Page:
Last Saturday I attended my first Society of Children’s Book Writers and Illustrators-Los Angeles (SCBWI-LA) Critiquenic. The Critiquenic, for those unfamiliar with the term, is an annual critiquing picnic (Critique + Picnic = Critiquenic). Basically, illustrators/writers of the same genre get put into groups moderated by published authors and illustrators. It’s a fun way to meet other writers, get helpful feedback in a friendly outdoor environment, and best of all, it’s FREE!
Suffice to say, it filled up FAST. Although I signed up the instant I heard about it, I was initially waitlisted. But Sue Welfringer and the other event organizers did some amazing work opening up spaces, and I got in! I don’t know how many they originally planned for, but eighteen facilitators and their groups wound up taking over the southern lawn of Roxbury Park.
Heading my YA group was Jennifer Bosworth, whose debut novel Struck was just released. In fact, she’s currently on a cross-country book tour with a few other Macmillan authors. (Considering all the stuff I’ve read about publishers not arranging tours for debut authors, I found that very cool.) She was a great moderator, and in addition to guiding the discussions and giving feedback, she was very sweet about answering our random questions. (By the way, her recommended to-bring items for the LA SCBWI conference were: notebook, layered clothing, and business cards with contact info).
The other participants in my group were wonderful, too. We had a range of ages, and though we all wrote YA, our manuscripts ran the gamut from alternate history to sci-fi to romance/legend.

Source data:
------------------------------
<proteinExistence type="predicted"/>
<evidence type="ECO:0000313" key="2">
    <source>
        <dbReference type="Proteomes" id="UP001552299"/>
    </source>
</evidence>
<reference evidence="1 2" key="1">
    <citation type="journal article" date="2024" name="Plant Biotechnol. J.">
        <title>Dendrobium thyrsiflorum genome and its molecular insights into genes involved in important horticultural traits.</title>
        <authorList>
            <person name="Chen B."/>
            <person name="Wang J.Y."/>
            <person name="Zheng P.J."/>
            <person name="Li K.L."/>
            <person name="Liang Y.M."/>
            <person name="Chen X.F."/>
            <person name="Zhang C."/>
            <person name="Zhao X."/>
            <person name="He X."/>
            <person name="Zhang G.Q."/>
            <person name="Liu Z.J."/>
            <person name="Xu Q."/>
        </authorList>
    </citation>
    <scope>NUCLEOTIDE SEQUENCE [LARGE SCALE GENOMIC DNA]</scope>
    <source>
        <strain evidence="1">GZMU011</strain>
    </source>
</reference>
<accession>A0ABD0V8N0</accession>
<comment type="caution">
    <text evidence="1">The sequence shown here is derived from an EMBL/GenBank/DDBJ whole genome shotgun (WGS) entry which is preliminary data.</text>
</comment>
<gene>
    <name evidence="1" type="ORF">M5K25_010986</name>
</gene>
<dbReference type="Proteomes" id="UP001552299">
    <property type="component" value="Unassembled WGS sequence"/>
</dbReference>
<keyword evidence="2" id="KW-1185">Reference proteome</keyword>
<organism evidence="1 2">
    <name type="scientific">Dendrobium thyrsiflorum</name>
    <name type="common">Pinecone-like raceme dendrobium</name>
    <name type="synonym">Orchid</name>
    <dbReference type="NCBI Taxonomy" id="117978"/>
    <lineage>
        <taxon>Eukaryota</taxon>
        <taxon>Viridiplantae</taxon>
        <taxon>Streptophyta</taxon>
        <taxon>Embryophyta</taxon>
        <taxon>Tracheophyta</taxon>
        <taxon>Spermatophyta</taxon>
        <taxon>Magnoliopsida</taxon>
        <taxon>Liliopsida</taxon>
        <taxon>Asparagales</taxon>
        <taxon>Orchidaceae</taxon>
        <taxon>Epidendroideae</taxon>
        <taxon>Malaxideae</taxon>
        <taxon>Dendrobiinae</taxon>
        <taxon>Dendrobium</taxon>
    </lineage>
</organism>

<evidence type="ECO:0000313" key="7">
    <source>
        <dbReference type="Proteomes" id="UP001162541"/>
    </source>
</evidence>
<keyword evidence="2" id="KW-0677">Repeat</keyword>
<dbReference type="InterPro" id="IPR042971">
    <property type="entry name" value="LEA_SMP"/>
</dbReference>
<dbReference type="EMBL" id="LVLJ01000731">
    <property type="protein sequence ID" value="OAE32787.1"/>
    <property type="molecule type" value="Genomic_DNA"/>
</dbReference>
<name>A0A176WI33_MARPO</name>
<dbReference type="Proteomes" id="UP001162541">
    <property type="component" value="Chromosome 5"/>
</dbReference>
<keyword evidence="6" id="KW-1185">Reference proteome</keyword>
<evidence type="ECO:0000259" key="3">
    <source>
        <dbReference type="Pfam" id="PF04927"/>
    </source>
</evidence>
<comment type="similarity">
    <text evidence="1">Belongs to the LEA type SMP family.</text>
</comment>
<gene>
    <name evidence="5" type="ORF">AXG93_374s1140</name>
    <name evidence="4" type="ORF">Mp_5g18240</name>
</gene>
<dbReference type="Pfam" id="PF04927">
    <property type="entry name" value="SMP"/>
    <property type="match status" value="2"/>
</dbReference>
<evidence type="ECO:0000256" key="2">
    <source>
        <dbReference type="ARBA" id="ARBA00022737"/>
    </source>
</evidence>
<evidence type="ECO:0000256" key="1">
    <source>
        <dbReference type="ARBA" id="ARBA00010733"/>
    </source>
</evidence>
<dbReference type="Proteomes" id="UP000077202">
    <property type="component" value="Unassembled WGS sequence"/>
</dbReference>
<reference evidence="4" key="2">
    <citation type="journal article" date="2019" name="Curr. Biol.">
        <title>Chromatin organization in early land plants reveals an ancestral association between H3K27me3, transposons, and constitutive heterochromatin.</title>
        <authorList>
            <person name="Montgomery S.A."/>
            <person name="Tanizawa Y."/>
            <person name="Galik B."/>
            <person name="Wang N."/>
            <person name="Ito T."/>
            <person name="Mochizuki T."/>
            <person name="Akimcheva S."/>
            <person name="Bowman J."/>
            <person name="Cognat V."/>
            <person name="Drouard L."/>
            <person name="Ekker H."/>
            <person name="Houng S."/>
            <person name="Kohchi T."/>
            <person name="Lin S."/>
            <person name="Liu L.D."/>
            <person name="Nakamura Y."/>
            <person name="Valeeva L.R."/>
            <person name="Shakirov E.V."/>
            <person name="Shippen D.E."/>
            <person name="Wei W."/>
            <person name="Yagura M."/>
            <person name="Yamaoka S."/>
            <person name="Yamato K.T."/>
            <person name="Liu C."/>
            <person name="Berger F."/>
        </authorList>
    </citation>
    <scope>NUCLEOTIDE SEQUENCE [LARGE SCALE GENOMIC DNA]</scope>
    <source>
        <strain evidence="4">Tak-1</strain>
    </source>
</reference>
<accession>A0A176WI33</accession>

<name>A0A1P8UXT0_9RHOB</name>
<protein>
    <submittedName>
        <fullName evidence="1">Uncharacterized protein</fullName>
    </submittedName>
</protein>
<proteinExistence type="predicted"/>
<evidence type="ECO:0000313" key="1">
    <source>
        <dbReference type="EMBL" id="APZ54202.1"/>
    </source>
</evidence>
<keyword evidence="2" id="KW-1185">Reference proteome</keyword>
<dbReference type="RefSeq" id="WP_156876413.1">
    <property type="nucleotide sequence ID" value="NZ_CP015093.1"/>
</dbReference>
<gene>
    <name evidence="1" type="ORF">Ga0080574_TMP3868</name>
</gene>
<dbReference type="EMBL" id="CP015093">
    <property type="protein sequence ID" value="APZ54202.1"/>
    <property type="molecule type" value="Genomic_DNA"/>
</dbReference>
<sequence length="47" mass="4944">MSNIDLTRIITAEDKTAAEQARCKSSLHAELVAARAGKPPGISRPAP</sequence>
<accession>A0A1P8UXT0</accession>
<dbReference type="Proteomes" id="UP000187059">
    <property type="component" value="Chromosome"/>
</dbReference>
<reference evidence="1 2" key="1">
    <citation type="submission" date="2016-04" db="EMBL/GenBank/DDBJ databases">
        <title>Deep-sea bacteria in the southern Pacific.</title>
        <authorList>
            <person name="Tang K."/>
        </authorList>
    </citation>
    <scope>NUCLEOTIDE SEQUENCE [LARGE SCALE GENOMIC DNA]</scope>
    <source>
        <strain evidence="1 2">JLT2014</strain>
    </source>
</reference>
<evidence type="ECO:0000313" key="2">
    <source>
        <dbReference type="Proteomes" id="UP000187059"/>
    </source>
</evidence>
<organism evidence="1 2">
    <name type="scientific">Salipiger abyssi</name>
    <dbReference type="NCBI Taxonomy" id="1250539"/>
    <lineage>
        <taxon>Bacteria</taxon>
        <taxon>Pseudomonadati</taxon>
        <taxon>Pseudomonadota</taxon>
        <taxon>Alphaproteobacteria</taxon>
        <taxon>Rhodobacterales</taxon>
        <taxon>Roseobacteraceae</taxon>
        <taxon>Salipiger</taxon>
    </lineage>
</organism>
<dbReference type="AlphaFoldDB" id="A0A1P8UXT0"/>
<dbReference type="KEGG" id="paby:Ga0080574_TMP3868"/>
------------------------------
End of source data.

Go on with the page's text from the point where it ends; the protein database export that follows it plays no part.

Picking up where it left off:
So all of us had brought five pages/1250 words for critique, and Jennifer made us read our excerpts aloud before opening it up for feedback. The reading part was actually kind of scary for me. The only one that hears me read on a regular basis is my Dragon voice-recognition software, and even that hates my voice. Not to mention, the two ladies that read ahead of me had really nice voices. But I sucked it up and got through it.
Then came the critiquing part. I’d brought Chapter 1 of my WIP, which I’d just rewritten (again) based off feedback from my online critique group. And the main thing I came away with was … I need to scrap it and start all over. Again.
It’s not an awesome feeling, realizing I’ve spent two weeks writing material I can’t use. But better I learn it now than after I’ve revised the entire manuscript to match it. And my group was quite helpful in sparking thoughts as to how I should start my Chapter 1.
So I came out of Critiquenic with a heap of work on my hands. Most of my group did, but that was kind of the point, not to be satisfied with what we had but to help one another figure how to get better. And though it is a little frustrating having to commence work on Chapter 1, version 4.0, I remind myself of something Jennifer mentioned, that she rewrote Chapter 1 of Struck many times over, and that’s the kind of tenacity and dedication it takes to get a manuscript print-worthy.